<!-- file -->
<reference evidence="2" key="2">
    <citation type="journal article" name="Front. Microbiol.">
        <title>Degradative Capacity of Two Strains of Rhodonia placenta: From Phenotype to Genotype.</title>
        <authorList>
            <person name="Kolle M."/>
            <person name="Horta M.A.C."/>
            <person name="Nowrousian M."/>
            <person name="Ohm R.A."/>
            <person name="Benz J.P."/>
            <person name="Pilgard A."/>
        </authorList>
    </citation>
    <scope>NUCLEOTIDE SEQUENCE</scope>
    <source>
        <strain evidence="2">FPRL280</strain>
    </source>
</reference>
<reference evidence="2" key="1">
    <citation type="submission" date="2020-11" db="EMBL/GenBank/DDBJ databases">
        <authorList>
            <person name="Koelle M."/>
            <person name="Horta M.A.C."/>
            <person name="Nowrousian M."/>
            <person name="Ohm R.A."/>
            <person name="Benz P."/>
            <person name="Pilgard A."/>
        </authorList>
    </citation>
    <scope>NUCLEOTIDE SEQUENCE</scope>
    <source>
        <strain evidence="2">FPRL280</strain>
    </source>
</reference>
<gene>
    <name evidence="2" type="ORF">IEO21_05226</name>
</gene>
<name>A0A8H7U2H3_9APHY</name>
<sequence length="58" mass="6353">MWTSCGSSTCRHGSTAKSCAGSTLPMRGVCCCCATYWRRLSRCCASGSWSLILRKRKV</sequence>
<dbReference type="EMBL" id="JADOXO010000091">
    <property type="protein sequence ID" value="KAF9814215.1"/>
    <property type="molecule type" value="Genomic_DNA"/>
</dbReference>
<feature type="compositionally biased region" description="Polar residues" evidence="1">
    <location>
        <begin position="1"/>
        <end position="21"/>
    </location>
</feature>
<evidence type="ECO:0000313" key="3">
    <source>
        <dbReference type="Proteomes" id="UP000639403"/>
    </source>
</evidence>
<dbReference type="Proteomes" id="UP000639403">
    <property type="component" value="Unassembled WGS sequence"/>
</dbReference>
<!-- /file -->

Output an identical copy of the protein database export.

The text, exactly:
<reference evidence="2" key="2">
    <citation type="journal article" name="Front. Microbiol.">
        <title>Degradative Capacity of Two Strains of Rhodonia placenta: From Phenotype to Genotype.</title>
        <authorList>
            <person name="Kolle M."/>
            <person name="Horta M.A.C."/>
            <person name="Nowrousian M."/>
            <person name="Ohm R.A."/>
            <person name="Benz J.P."/>
            <person name="Pilgard A."/>
        </authorList>
    </citation>
    <scope>NUCLEOTIDE SEQUENCE</scope>
    <source>
        <strain evidence="2">FPRL280</strain>
    </source>
</reference>
<reference evidence="2" key="1">
    <citation type="submission" date="2020-11" db="EMBL/GenBank/DDBJ databases">
        <authorList>
            <person name="Koelle M."/>
            <person name="Horta M.A.C."/>
            <person name="Nowrousian M."/>
            <person name="Ohm R.A."/>
            <person name="Benz P."/>
            <person name="Pilgard A."/>
        </authorList>
    </citation>
    <scope>NUCLEOTIDE SEQUENCE</scope>
    <source>
        <strain evidence="2">FPRL280</strain>
    </source>
</reference>
<gene>
    <name evidence="2" type="ORF">IEO21_05226</name>
</gene>
<name>A0A8H7U2H3_9APHY</name>
<sequence length="58" mass="6353">MWTSCGSSTCRHGSTAKSCAGSTLPMRGVCCCCATYWRRLSRCCASGSWSLILRKRKV</sequence>
<dbReference type="EMBL" id="JADOXO010000091">
    <property type="protein sequence ID" value="KAF9814215.1"/>
    <property type="molecule type" value="Genomic_DNA"/>
</dbReference>
<feature type="compositionally biased region" description="Polar residues" evidence="1">
    <location>
        <begin position="1"/>
        <end position="21"/>
    </location>
</feature>
<evidence type="ECO:0000313" key="3">
    <source>
        <dbReference type="Proteomes" id="UP000639403"/>
    </source>
</evidence>
<dbReference type="Proteomes" id="UP000639403">
    <property type="component" value="Unassembled WGS sequence"/>
</dbReference>